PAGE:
Interpose an isolation transformer between source and the breaker if so apprehensive.

#### kwired

##### Electron manager
Isn't this a bad idea? The current is attempting to return to the POCO transformer and will find a path through the earth. What if that path is through the neighbors nearby pool?
Something to consider. Nearest "in ground" pool that I know of from my place is at least 6 or 7 miles away.

Nearest "portable pool" other than maybe a little kids wading pool, which we do have one of those in the dog kennel in the summer months, is probably at least 1.5 miles away

ETA: Hopefully pool has everything bonded like it is supposed to, because POCO likely has currents circulating in the ground in the first place from their MGN network.

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#### kwired

##### Electron manager
Interpose an isolation transformer between source and the breaker if so apprehensive.

If you totally isolate you don't get the same results as you are not connected to the utility MGN network so it is not the same test.

#### K8MHZ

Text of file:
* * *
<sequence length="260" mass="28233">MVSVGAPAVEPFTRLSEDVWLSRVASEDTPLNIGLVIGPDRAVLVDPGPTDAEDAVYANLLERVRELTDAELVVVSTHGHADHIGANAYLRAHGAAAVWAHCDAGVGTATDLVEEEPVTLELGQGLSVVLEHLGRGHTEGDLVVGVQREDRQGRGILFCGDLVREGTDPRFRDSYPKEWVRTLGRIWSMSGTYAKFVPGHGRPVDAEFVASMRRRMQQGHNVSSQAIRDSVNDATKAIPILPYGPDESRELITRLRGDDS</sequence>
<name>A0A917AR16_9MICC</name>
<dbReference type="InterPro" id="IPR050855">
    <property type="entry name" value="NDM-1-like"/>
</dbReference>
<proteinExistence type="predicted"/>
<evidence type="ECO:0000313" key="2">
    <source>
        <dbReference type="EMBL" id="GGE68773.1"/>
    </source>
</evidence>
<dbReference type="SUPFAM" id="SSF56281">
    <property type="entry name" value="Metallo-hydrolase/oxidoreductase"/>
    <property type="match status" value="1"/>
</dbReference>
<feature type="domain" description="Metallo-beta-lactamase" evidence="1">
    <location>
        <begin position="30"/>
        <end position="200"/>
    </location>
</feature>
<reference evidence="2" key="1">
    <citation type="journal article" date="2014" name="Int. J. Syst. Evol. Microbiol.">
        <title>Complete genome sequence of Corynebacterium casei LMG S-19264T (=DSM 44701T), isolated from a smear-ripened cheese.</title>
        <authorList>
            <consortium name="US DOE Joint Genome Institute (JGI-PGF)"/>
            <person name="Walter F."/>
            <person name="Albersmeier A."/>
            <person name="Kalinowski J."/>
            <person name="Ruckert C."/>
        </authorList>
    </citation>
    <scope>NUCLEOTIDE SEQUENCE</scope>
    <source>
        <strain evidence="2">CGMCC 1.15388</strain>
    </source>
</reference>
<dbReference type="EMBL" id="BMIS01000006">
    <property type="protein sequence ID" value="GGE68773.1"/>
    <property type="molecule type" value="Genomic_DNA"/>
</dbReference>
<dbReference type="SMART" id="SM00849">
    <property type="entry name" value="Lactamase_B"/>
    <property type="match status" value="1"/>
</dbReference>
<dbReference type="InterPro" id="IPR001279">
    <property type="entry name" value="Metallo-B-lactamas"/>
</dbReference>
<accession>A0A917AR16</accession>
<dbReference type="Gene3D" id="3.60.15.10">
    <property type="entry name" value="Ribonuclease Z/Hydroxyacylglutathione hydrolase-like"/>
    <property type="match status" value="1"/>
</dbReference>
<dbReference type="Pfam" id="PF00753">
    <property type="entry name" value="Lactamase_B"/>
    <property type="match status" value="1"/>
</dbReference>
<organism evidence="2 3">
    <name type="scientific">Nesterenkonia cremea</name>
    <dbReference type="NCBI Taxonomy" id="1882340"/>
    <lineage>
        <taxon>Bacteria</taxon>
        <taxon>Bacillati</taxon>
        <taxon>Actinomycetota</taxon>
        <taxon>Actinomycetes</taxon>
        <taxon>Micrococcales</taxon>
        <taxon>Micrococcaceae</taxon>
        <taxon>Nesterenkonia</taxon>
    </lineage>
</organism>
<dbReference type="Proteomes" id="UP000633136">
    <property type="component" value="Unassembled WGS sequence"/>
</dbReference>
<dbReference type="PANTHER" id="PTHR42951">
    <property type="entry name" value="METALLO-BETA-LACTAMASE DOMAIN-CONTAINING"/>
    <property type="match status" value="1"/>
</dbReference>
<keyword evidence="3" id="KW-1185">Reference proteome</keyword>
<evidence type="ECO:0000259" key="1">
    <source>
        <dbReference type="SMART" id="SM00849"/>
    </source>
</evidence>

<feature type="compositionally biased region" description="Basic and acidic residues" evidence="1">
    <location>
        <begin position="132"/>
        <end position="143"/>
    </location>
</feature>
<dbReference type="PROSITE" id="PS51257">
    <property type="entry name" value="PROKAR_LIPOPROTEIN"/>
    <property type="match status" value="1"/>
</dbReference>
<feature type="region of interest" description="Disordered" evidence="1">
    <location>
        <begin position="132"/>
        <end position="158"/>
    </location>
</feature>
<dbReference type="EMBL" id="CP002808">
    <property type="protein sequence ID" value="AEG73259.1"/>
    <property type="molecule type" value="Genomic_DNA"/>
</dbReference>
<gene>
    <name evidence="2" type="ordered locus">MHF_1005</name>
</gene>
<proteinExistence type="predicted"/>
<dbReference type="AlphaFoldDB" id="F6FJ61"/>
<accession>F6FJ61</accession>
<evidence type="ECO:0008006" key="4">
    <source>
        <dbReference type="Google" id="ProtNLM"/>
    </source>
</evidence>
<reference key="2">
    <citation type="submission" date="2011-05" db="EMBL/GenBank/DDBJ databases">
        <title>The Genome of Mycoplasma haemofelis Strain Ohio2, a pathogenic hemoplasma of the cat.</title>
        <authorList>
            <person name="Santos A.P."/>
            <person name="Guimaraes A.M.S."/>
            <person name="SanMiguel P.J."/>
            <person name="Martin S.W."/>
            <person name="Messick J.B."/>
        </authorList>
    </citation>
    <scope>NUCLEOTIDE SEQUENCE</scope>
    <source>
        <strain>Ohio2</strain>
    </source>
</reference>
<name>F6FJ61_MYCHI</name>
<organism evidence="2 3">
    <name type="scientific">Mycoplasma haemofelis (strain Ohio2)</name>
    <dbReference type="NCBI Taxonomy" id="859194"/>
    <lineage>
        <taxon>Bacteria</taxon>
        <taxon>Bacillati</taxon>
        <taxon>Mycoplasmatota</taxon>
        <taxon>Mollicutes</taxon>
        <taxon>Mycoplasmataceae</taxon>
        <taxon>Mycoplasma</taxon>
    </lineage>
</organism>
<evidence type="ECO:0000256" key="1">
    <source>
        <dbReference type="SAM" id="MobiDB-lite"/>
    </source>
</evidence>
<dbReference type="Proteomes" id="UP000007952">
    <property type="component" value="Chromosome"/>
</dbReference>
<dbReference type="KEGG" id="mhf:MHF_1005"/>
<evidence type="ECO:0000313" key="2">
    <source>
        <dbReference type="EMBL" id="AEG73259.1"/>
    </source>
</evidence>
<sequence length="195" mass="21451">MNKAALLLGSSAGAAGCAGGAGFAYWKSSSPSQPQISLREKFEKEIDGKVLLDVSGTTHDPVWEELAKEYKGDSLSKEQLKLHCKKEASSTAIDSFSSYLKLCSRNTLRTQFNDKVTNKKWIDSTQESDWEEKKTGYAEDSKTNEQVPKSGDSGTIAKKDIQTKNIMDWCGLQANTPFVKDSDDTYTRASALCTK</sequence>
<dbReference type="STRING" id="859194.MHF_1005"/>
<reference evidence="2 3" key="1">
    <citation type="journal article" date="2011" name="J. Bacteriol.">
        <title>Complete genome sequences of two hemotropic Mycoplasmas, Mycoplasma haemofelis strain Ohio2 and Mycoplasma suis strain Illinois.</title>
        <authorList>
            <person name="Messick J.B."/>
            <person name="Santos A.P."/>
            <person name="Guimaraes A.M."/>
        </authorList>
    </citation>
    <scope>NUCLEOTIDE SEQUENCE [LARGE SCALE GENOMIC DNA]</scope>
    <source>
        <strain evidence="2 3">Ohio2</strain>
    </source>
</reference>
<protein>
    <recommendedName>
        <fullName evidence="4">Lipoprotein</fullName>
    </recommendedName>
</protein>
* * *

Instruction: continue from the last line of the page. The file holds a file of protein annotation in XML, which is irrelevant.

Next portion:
##### Senior Member
I've always wanted to try this with a ground rod system : take a pigtail light socket, screw in a 5a fuse, wirenut it in series to a 1-pole breaker and the GEC (which has been disconnected from the bussbar and any grounded metal in the panel), turn on the breaker and see if it blows the fuse. Quick and dirty test to see if it makes 25 ohms
If it was that easy, there would be no need for specialized testers.

Let's say you used a light bulb and measured the current that was actually flowing. As opposed to just guessing using a blown fuse. And let's say you measured two amps. The math says that's 60 ohms. But it's not 60 ohms to the earth, it's 60 ohms back to the POCO neutral.